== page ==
Your Garden's Paths
pictures of paths here are from the restoration project
on How to Build
Garden Paths from 1828
you are lucky enough to be able to begin your garden restoration
with a garden cleared of most vegetation and previous
structures, then one of the first things you will be doing
is planning, then building, your garden paths or walks.
path at Nonsuch
are used as 'walks' - a means for people to stroll
about and enjoy the garden - but they will also
be used as access routes for the real work of
gardening. Ideally they should be hard surfaced
all year round, non-slip, well drained, relatively
weed free, wide enough for two people to walk
side by side as well to ease the passage gardening
equipment, with gentle curved corners that make
it easy for walkers as well wheelbarrows, and
present a means to get about the garden in at
least one direction free of steps. They should
also provide a platform for viewing the garden
and surrounding landscape, and their layout should
invite the visitor deeper into the garden. Straight
paths can be efficient (and cheaper), but they
are generally soul-deadening.
garden is on a fairly steep hillside. When planning
the garden's hard landscaping we wanted paths
that were 'step free' in at least one direction
around the garden so that all parts could be accessed
easily by a wheelbarrow. There is absolutely nothing
worse that having to lift heavy trays or bags
of soil or manure or compost up and down stepped
sections (we know, we had to do it in our last
garden at Nonsuch does have steps and stairs along some
paths, but the entire garden is serviced by the gently
sweeping curve and slope of the central brick and sandstone
causeway that means the gardener can get his wheelbarrow
to every section of the garden without having to negotiate
steps. The gardener may have to take the long way around
to access some sections, but at least he can do it without
negotiating steps. The paths are also wide, hard surfaced,
well drained and non-slip.
your garden is not a restoration project, then you could
always use concrete. Well laid, it is cheap, efficient,
and does the job, and it doesn't have to look awful.
you are restoring a garden, then you will want
something to suit the period of your garden, or of the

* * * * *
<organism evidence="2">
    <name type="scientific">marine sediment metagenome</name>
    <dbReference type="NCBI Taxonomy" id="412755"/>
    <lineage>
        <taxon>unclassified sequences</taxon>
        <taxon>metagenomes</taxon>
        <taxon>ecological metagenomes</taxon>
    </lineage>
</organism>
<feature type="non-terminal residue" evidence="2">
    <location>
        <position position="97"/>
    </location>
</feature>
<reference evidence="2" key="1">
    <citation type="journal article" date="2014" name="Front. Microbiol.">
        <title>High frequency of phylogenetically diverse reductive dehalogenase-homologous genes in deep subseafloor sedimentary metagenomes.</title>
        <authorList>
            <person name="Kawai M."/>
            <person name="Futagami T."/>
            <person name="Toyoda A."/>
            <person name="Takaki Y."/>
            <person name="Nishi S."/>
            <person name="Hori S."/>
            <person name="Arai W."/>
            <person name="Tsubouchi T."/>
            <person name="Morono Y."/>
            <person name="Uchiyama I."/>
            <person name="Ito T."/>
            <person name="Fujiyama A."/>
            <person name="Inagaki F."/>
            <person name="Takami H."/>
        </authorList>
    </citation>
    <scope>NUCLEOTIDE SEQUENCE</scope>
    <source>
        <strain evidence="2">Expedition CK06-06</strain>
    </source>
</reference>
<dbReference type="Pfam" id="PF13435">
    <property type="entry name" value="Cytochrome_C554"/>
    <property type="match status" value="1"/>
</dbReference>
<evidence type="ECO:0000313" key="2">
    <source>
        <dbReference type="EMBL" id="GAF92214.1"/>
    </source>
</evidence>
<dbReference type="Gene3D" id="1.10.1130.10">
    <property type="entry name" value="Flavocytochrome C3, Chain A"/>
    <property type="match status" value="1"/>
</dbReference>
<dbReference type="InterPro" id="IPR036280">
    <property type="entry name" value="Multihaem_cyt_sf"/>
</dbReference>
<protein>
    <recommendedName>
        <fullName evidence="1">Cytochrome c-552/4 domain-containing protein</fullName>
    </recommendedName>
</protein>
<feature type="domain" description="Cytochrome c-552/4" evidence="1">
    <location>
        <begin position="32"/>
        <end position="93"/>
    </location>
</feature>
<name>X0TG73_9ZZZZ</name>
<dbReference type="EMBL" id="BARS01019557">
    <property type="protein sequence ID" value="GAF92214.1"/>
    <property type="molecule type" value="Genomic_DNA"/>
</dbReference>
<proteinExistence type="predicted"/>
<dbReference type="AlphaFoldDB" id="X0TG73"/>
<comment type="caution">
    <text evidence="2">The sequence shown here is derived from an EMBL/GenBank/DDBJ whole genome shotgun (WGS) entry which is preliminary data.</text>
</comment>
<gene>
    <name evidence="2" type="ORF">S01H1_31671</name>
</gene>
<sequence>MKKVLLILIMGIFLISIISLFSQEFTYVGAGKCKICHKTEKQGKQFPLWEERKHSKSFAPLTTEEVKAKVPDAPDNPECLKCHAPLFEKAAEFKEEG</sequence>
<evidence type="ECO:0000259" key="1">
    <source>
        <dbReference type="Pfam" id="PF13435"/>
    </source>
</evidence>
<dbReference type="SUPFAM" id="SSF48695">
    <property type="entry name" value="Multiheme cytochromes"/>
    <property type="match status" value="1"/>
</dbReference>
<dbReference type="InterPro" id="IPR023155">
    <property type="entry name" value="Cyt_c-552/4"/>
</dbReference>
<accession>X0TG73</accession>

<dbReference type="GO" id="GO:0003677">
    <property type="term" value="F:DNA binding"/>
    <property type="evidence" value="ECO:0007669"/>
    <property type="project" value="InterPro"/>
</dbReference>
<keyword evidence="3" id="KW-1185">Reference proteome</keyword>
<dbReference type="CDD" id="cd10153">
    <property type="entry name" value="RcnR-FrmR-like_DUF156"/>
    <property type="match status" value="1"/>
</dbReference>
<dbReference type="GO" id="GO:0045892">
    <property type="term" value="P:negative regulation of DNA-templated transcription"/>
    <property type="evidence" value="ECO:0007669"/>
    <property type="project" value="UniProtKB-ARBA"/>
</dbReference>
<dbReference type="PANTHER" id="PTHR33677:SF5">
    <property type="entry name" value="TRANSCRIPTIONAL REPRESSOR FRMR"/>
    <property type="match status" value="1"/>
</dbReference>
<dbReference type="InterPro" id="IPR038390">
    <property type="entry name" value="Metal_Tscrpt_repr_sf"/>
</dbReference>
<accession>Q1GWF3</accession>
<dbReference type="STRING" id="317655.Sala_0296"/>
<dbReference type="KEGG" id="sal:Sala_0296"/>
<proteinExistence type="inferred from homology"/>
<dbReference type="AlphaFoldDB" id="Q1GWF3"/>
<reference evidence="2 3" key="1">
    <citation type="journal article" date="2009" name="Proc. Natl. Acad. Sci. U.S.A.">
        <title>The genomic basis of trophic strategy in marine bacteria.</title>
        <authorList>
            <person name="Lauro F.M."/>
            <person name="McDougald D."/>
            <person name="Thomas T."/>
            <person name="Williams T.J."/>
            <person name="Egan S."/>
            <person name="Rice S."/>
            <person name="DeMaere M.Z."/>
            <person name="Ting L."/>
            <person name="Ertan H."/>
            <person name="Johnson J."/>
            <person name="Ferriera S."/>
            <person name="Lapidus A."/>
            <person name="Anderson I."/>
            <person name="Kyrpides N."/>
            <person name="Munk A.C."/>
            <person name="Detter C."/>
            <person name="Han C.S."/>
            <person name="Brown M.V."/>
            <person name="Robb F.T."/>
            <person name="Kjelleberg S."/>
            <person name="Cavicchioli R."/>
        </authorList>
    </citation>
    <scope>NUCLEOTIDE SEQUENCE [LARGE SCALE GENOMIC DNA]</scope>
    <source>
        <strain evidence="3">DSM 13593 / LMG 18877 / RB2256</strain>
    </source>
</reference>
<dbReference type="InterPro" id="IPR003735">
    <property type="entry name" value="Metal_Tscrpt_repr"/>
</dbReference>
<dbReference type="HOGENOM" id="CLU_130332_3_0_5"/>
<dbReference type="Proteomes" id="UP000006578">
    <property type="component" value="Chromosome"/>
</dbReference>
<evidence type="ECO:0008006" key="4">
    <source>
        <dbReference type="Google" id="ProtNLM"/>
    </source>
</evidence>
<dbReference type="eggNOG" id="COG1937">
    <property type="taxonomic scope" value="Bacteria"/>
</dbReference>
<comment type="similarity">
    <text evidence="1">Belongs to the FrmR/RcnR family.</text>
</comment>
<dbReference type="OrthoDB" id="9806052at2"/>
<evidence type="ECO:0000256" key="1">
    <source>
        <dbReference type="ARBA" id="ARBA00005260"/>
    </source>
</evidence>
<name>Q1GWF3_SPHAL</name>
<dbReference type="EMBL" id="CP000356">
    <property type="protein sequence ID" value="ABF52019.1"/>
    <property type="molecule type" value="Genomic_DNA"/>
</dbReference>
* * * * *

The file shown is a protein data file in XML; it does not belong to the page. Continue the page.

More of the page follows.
house it surrounds.
garden paths were constructed of:
was the most favoured material (cheap, plentiful and easy to lay).
Everyone would no doubt love to have beautiful stone paths running
through their garden, but cost has always been a major factor
in their construction. Local materials can, however, often be
obtained fairly cheaply, and always look good. At Nonsuch we went
for a mixture of brick, gravel and sandstone (which matches the
sandstone used to construct the house). Sandstone everywhere would
have been wonderful, but we just could not afford it. The main
causeway of the garden is of recycled brick, and some 30% of that
brick we found in the garden. In the formal areas of the garden
we used solid sandstone, while transitional paths were of sandstone
stepping stones amid gravel. For us this meant we kept to very
traditional paths that were hard surfaced, well drained, and easy
on the eye (if not always on the purse!).
brick is often easy and cheap to come by, makes beautiful paths
that can be easily maintained. Gravel is also be easy on the eye,
hard wearing so long as it is well laid on a good grit base, but
it can become infested with weeds.
can be easy on the eye, but it can be a nightmare in wet weather,
difficult to get gardening equipment around, and generally takes
a fair bit of effort to maintain.
are also products on the market today that simulate stone or brick.
The problem is with these that they simply look fake. We're not
sure that, in restoring a garden, it is a a good idea to put concrete
fake sandstone stepping stones down when the house is built of
the real thing. The house will always show up the paths. Cost
is a factor, but if you can possibly afford it, then it is always
best to go for the genuine article rather than the reproduction.
a stone and gravel path.
Built on a firm and well drained footings
and edged with terracotta tiles to keep the gravel from
spilling, this is a cost effective means of building a
'stone' path that would look good in any heritage garden.
slabs laid on a firm base and concreted in place.
terracotta tiles put in as edging
also visit Old London Maps
on the web as many of the maps
and views available there have plans and depictions of gardens
the medieval period through to the late nineteenth century.
© Sara Douglass Enterprises Pty Ltd 2006
specifically stated otherwise
No material may be reproduced without permission